What to Watch This Weekend: Vengeance

Vengeance is a story of expectations and response. Ben (B.J. Novak) lives a life of transient relationships as he navigates the dating scene in New York City. Out of the blue, he’s informed that Abby—one of the women he was casually seeing—has died, via a call from her distressed brother Ty (Boyd Holbrook). Ty implores Ben to attend Abby’s funeral in rural Texas, a locale with a very different personality than he is accustomed. Upon his arrival, Ben learns that the family is under the impression that he and Abby were much more serious than they were in reality, a myth that Ty uses to encourage to Ben extend his visit. Furthermore, Ty is convinced that Abby’s death was actually a murder and the two of them stop should stop at nothing to uncover the killer and exact revenge.

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What works in Vengeance is dark comedy and poignant writing. Novak, who in addition to starring also directed and wrote the feature, crafts together a rather complex and insightful narrative in the middle of the mystery. Much like his embodiment of the central character, Novak deftly explores preconceived notions about society, and the handling of situations beyond understanding or control. These messages go down easy because of its humorous packaging—to call this a “fish out of water” tale would be reductive, but appropriate at the core. There’s a level of appreciation and respect Novak has for the characters that keeps the dialogue incredibly sharp and engaging, even if they are bordering on caricatures. Vengeance relies on relatability and entertainment to command attention, and then uses the platform to present some rather enlightened ideas on the current cultural environment in a connected digital age.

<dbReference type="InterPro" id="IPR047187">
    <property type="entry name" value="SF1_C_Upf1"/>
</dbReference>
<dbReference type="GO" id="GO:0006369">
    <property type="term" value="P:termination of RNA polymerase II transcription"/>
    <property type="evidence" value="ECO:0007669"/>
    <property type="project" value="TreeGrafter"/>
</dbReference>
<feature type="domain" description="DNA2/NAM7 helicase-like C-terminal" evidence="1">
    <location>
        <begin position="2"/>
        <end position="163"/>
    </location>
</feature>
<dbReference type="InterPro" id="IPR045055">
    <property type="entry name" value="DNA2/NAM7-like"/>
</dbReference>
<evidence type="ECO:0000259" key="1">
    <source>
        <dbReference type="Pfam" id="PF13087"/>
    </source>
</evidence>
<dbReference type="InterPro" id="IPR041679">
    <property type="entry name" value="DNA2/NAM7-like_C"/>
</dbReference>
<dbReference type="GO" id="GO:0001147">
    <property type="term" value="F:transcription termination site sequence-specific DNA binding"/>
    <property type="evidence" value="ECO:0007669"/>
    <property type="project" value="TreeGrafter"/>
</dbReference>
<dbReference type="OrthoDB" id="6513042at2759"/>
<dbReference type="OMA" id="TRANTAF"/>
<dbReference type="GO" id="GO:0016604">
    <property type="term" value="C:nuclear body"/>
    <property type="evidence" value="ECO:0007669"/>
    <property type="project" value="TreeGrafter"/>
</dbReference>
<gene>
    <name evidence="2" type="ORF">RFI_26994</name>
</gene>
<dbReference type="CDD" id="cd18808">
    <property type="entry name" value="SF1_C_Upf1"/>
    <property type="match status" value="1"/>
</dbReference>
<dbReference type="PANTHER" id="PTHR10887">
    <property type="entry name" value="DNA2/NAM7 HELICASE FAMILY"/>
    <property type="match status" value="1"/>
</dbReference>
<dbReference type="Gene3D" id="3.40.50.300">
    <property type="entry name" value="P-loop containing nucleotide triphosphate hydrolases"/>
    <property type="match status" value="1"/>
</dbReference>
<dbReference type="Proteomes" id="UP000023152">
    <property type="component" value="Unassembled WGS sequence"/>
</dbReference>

The examination and exploration of regional ways of life in Vengeance may feel exploitative and insensitive to some audience members. Novak’s intentionality is to showcase how commonality is meant to connect and bond individuals from dissimilar backgrounds, but that endpoint is only earned after a bit of satirical poking. Furthermore, Vengeance offers up a very particular brand of comedy that takes some dark turns. In general, Novak relishes luring watchers into a false sense of security, only to pull out the rug in some jarring (albeit effective) ways.

Vengeance is a thought-provoking exposé of a film. With fascinating blend of heart, humor, and primal instinct, the final product may not be for everyone but will resonate deeply with its intended audience.

Elvis is available to stream now on Apple TV, Amazon Prime, Vudu, and Google Play

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Fox Troilo

Fox serves as an entertainment journalist in the Washington, D.C. When not covering cinematic news for LRM, he critiques films as a member of the Washington D.C. Area Film Critics Association. Fox also has a Ph.D. in Higher Education and Strategy from Indiana University Bloomington.

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